The defeat of Republican Majority Leader Eric Cantor has prompted us to release this new and updated, full report of Democracy Corps’ Republican Party Project. The focus groups were conducted and reported last summer; the latest survey interviews were conducted in May and include results on immigration measures.
The Republican establishment and commentators should pay attention because they have entirely misread the primary battles, the strength of different camps, and indeed, the key groups and the issues that animate them.
The engaged core of the Republican Party is comprised of Evangelicals and Tea Party Supporters who form 54 percent of the GOP base. Another 15 percent are deeply observant and predominantly Catholic.
They had their say when Dave Brat defeated Eric Cantor this week. Brat’s attack on Cantor as “the No. 1 cheerleader in Congress for Amnesty” was surely a factor — as the GOP establishment will probably pay much closer attention to the strong views on immigrants expressed in this report. For the core of the party, allowing the undocumented, mostly Hispanics, off the hook is a deep offense, rewarding the most irresponsible.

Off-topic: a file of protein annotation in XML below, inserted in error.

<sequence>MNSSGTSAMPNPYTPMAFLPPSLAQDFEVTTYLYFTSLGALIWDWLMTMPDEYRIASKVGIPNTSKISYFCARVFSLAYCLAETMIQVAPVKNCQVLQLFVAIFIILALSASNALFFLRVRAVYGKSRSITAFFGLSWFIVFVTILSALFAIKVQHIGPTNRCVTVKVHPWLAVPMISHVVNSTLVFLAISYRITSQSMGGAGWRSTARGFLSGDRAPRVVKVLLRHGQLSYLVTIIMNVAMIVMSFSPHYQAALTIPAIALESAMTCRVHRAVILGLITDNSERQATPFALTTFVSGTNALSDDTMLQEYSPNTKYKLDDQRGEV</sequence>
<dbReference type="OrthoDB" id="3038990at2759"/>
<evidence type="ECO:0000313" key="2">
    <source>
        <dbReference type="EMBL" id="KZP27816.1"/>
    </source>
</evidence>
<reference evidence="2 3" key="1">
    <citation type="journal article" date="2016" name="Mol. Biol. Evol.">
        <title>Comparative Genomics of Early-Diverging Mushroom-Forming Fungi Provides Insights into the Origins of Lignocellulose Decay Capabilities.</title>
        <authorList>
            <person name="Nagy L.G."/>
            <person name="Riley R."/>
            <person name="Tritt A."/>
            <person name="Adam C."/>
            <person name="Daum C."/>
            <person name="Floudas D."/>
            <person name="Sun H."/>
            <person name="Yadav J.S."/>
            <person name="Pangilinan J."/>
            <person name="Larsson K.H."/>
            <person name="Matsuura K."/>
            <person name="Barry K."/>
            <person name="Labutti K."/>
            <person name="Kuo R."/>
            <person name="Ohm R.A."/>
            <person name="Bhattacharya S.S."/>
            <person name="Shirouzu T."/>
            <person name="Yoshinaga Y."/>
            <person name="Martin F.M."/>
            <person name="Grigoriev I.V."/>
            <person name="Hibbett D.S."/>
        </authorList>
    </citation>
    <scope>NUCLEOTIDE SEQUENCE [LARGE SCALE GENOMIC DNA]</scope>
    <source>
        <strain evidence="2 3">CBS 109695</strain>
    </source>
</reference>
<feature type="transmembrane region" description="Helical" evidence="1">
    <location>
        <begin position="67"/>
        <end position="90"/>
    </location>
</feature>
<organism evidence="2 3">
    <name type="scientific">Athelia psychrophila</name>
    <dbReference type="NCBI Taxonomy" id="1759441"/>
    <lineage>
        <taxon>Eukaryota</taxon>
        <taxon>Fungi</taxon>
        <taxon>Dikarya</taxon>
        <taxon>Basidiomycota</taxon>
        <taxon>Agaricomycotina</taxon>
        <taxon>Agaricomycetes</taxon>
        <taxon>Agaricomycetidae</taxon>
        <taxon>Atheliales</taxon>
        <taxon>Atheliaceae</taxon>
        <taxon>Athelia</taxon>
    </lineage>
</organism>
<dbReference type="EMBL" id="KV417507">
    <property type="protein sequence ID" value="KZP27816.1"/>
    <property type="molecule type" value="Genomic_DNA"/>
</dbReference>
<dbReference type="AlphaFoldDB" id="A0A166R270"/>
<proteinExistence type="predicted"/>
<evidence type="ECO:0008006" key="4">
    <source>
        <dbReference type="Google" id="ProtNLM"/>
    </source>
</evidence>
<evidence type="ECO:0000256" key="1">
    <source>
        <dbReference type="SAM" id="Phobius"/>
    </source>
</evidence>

But Brat was also a Christian conservative who described his victory as “a gift from God,” an easy identity not available to Eric Cantor in this rural, non-cosmopolitan district.
The GOP establishment has prevailed in these party battles when they fully embrace the Evangelicals and Observant who form almost half the party. That may explain why the party has become even more vocal and active fighting abortion this year. But the GOP Establishment did not prevail in Texas and may not in Mississippi where the Tea Party-Evangelical majority may have its way.
Pay attention to this report’s findings on climate change. There is a reason why Republican candidates are rushing to repudiate the latest US and UN assessments on global warming.